Published: Wed, October 11, 2017
Research | By Raquel Erickson

Scientists Detect 'Missing' Half of Universe's Normal Matter

Scientists Detect 'Missing' Half of Universe's Normal Matter

In their studies, two teams of scientists used the cosmological Lambda-Cold Dark Matter model, which stipulates that dark matter and dark energy comprise more than 95 percent of the universe, while the remaining 4.6 percent include the ordinary (Baryonic) matter consisting of protons, neutrons and electrons. According to current theories regarding the formation of Earth, only 10 percent baryons were visible and about 90 percent of the baryonic matter seem to be missing from the shinier parts of our cosmos.

Scientists have for the first time detected the missing matter in our universe - present in the form of strings of hot gas linking galaxies - that was unaccounted for by previous space observations.

Researchers from Institute of Space Astrophysics in France and University of Edinburgh in the United Kingdom found the missing matter made of particles called baryons, linking galaxies together through filaments of hot, diffuse gas.

So the two groups had to find another way to definitively show that these threads of gas are really there.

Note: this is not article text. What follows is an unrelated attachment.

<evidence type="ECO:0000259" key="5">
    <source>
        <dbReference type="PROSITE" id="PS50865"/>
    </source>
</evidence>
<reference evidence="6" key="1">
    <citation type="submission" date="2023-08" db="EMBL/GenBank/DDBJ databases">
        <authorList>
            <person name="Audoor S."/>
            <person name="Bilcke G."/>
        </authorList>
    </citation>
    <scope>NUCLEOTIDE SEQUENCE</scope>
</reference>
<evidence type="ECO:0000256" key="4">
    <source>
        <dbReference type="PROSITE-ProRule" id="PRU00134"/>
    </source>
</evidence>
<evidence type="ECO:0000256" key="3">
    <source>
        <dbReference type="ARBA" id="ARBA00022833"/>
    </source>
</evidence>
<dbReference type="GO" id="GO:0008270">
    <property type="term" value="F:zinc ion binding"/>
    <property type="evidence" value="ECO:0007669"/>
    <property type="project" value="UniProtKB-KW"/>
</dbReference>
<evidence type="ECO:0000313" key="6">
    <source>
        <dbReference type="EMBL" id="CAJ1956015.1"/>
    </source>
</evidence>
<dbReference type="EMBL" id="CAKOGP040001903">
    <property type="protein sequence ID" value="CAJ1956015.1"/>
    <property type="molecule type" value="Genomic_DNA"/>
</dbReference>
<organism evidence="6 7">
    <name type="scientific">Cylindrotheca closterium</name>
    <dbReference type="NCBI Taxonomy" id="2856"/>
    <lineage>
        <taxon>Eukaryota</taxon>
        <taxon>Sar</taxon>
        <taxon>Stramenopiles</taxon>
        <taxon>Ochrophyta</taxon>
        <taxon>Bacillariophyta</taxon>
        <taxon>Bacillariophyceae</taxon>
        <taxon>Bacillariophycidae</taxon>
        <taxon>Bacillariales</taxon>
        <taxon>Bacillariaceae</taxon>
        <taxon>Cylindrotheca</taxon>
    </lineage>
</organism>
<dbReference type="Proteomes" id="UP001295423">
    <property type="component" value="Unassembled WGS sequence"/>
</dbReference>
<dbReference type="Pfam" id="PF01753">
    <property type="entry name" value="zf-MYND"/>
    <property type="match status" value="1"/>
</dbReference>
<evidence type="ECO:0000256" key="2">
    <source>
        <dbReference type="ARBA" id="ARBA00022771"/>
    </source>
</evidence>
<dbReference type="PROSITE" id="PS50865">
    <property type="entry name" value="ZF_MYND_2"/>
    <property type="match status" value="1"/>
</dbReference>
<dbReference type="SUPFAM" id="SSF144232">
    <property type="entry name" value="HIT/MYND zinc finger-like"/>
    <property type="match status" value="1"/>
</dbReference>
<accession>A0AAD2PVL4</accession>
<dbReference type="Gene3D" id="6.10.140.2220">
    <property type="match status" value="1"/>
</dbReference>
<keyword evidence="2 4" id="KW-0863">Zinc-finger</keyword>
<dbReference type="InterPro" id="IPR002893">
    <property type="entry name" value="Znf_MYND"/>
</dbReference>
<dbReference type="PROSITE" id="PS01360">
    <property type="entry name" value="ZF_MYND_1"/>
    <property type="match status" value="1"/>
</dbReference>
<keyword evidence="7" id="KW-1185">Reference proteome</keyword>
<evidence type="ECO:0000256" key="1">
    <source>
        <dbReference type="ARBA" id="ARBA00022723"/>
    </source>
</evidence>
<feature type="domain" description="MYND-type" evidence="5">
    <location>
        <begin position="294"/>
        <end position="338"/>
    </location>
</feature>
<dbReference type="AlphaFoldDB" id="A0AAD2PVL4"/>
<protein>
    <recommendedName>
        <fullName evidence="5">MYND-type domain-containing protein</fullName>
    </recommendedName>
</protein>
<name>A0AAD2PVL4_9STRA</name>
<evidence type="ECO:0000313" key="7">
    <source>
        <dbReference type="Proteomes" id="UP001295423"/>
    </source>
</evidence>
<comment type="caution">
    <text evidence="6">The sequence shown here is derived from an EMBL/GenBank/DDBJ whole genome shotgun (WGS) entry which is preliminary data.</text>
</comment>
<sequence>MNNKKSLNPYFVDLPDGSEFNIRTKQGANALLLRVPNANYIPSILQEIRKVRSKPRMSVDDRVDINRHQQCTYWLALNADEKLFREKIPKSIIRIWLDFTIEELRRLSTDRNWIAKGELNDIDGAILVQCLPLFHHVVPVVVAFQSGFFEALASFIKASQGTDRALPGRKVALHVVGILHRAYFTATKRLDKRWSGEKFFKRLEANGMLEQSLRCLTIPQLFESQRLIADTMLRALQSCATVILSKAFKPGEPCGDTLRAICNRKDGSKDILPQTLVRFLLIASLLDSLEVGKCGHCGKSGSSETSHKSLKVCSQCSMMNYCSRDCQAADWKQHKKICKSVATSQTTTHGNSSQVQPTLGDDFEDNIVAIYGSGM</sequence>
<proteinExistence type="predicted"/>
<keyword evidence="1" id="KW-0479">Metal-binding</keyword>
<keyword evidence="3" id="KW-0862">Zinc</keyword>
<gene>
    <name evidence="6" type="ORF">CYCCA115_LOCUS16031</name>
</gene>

The teams took advantage of something called the Sunyaev-Zel'dovich effect.

The scientists analyzed data obtained by the orbiting observatory Planck, created to study the cosmic microwave background (CMB), which remained after the Universe became transparent to thermal radiation.

Both teams selected pairs of galaxies from the Sloan Digital Sky Survey that were expected to be connected by a strand of baryons.

An global group of scientists the study have discovered the missing 50 percent of the visible matter in the Universe.

The teams used a stacking effect to accentuate the otherwise-dim space between galaxies. Both found evidence of gas filaments, and both teams' data suggested that this matter is much denser than the mean of the normal matter in the universe. Researcher Hideki Tanimura from the University of British Columbia said that the final results of both the teams varied because they were looking at filaments at different distances.

The finding is a relief to many astrophysicists, since it confirms some of our most basic assumptions of how galaxies form.

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